When your home is described as “putrid,” it’s time for a thorough spring cleaning … if not demolition. Paul Walsh and Eric Roper of the Strib write: “A duplex in northeast Minneapolis owned by a clinically diagnosed hoarder is being targeted for city-ordered demolition after it was found reeking of dead cats, animal feces and rotting debris to the point that neighbors couldn't go outside. The City Council on Friday unanimously accepted a recommendation from the director of inspections that the vacant 3,500-square-foot duplex at 1126 6th St. NE. be razed out of safety concerns for the neighborhood just north of Broadway. A city inspection last summer found:
• Seriously damaged ceilings, walls, floors, windows, foundation, roof, appliances and water heater.
• The property full of debris and clutter that included numerous cats, some of them dead.
‘The property produced a smell that emanated from every room in the property due to the debris, animals dead and alive, and the rotting of materials due to leaks in the roof,’ the city said in a document submitted to the council urging the building's demolition.” Always... the dead cats.

There’ll be five more big boxes on the commercial real estate market pretty soon. Best Buy is closing five Twin cities stores. From the Strib, they are:
Edina: 3200 Southdale Circle
Brooklyn Center: 5925 Earle Brown Drive
Hutchinson: 1350 Hwy. 15 S.
Lakeville: 18350 Orchard Trail
Rogers: 20870 Rogers Drive.

Did you catch Strib biz columnist Eric Wieffering’s piece on Best Buy CEO Brian Dunn? “For reasons that are sometimes obvious and sometimes not, investors lose faith. That's the situation confronting Best Buy CEO Brian Dunn. The company's shareholders — its owners no longer seem confident that he's the one capable of leading Best Buy through one of the most trying stretches in the company's 46-year history. Analysts will never come out and say that it's time for an executive to go, but they don't have to. That sentiment is reflected in Best Buy's stock price, which has lost more than a quarter of its value since Dunn ascended to the top job nearly three years ago. Meanwhile, same-store sales — a key retailing metric that measures sales at stores open at least 14 months — have fallen in six of the past seven quarters. … after two years of relentless pressure from Wall Street to stem the loss of market share to online merchants and discounters such as Target, Costco and Wal-Mart, Dunn couldn't persuade them that the store closings and other planned cost reductions would be enough to alter Best Buy's near-term fortunes. So, investors sold with both hands, driving down Best Buy's stock price by almost 7 percent on a day when the Dow finished up. … unless he starts notching some quick wins, Dunn's tenure may prove the shortest.”

Speaking of commercial real estate, freelancer Don Jacobson writes in the Strib: “Sale-leaseback deals are reaching new heights in the Twin Cities as more companies search for ways to free up cash to invest in their businesses. The value of such transactions is expected to jump to $328 million this year compared with $133 million in 2011 and just $35 million in 2010, said Steven Buss, an investment broker and sale-leaseback specialist for the Minneapolis Office of CB Richard Ellis. ‘We've had more sale-leasebacks in the past four months than we've had in the last decade in this market,’ he said. In a sale-leaseback, a company sells the property it owns and occupies, and then leases it back from the new owner, usually in an advantageous, long-term deal. This allows a business to use the money from the transaction to pump into its operations or invest in other ventures. What's driving the trend is a tight lending environment and an overall tough economy, which has forced businesses to find creative ways to generate cash.” The story uses Cargill as an example of a company selling and leasing back … to generate cash?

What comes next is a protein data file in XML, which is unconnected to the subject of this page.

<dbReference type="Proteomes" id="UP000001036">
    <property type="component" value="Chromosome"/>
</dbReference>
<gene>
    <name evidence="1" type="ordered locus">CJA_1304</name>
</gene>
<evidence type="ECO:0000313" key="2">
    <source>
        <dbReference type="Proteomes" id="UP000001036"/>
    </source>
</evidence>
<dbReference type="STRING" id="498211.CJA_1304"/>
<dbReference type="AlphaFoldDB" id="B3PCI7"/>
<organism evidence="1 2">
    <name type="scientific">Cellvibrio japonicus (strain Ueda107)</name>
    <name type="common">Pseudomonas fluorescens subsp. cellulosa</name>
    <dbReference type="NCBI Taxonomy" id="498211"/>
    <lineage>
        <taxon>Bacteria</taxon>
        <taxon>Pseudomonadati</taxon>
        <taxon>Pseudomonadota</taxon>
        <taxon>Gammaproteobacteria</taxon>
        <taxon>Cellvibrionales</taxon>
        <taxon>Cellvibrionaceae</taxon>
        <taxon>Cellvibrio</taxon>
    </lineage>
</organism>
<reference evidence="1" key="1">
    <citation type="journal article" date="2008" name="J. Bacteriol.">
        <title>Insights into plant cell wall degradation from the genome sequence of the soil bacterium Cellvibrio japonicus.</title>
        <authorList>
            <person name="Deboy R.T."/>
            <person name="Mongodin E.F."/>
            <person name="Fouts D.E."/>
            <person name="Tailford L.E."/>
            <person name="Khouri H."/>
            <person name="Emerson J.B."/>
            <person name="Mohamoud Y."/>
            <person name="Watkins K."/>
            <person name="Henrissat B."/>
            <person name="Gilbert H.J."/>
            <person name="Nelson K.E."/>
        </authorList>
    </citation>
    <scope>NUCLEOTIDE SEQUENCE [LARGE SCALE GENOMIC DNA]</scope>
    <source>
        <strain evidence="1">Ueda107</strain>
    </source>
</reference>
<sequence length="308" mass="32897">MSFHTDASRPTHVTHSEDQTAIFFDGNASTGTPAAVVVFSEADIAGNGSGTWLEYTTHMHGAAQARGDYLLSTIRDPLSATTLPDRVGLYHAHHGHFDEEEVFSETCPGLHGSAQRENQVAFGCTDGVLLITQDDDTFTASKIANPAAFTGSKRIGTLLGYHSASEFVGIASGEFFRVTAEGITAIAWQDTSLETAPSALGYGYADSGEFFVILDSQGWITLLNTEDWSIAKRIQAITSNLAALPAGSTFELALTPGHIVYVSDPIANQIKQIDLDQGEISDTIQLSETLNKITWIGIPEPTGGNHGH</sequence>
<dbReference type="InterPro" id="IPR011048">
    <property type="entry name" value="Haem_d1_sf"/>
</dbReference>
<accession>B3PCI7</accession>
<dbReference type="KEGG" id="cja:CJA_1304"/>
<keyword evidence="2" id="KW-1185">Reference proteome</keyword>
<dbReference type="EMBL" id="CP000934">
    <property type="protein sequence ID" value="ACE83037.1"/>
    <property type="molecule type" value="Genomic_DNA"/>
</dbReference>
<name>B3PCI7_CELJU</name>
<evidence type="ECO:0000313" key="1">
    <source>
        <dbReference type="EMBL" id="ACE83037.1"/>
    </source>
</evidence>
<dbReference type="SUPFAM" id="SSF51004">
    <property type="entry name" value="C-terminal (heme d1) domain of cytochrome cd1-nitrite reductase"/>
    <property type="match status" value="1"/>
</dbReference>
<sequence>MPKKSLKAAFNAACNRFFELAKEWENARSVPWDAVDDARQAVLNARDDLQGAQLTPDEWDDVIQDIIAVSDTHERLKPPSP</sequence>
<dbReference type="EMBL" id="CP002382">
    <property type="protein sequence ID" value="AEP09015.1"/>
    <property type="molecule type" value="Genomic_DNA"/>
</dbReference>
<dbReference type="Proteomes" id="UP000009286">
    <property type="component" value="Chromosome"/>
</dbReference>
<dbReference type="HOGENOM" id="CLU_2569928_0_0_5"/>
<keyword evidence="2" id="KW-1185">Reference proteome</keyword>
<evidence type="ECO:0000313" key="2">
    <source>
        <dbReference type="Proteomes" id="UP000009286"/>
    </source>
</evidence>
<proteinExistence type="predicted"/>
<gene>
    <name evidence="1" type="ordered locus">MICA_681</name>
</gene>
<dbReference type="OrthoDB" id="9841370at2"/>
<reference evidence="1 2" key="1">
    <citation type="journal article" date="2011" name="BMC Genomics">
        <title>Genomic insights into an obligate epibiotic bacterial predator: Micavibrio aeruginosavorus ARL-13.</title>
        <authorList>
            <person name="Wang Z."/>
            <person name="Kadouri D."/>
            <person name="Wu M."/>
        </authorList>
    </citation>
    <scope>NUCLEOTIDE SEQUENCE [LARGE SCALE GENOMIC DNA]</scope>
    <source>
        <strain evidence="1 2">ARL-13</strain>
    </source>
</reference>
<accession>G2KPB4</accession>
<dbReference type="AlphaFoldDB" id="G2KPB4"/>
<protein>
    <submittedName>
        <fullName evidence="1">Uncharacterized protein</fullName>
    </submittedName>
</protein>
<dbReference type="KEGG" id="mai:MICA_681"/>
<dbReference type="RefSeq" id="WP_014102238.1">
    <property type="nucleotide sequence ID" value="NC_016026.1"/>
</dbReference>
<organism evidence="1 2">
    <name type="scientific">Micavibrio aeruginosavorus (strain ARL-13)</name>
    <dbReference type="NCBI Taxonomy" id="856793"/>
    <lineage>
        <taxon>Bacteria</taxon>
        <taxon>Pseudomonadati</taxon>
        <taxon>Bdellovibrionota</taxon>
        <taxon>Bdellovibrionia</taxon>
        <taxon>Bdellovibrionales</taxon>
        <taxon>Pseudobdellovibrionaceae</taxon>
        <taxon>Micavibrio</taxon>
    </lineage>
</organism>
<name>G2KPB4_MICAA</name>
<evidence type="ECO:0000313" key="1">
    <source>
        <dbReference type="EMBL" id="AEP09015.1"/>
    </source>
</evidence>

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Comments (3)

Medical-industrial complex has the patient in their back pocket.

Profit for healthcare going in the wrong pockets?

Bloodletting was a legitimate practice of medicine, some years ago.

Now, bloodletting is done with money-and-mirrors to bleed the very citizens needing affordable care to survive?

Health care and the present law courting the Supreme Court is a bloody mess due to the conservative Heritage think tank and the Republicans conning a compromise... and such a compromised plan - stroking the Insurance industry and the medical complex will not make-it-all-better..

Hospital and revenue.

I worked on a psychiatric unit at the second most prosperous provider in the state for 12 years. The whole time management claimed they were losing money every year. Problem is they sent out annual financial reports to all the employees ever year and when you looked at those they tens of millions of dollars in profits- and that was for a not-for-profit entity. Finally after being told we couldn't possibly get a salary raise for the ten time because the hospital was "losing" money, i.e. only collecting 42 cents for every dollar billed... we produced the annual report and where the deficit was. The response? They stopped sending the annual reports out to employees.

The moral of the story is you can't trust these providers when it comes to revenue claims, they routinely lie to a lot of people about this.

A few things

1) The speed-up/weakening of environmental review practices does NOT sound like a good idea. It may benefit some businesses in the short run, but our laws should be about the long-term health of our state.

2) I read somewhere that charities pay a state tax on their gross gambling receipts before deducting even payouts to winners, while for-profit companies are allowed to deduct all their expenses before paying a tax on their profits. This is definitely not fair to the charities.

3) Did BestBuy shareholders rightly blame its president for actual mismanagement or weak management, or was their company -- like thousands of others -- more a victim of the bankster-caused crash our economy suffered in 2007-2008??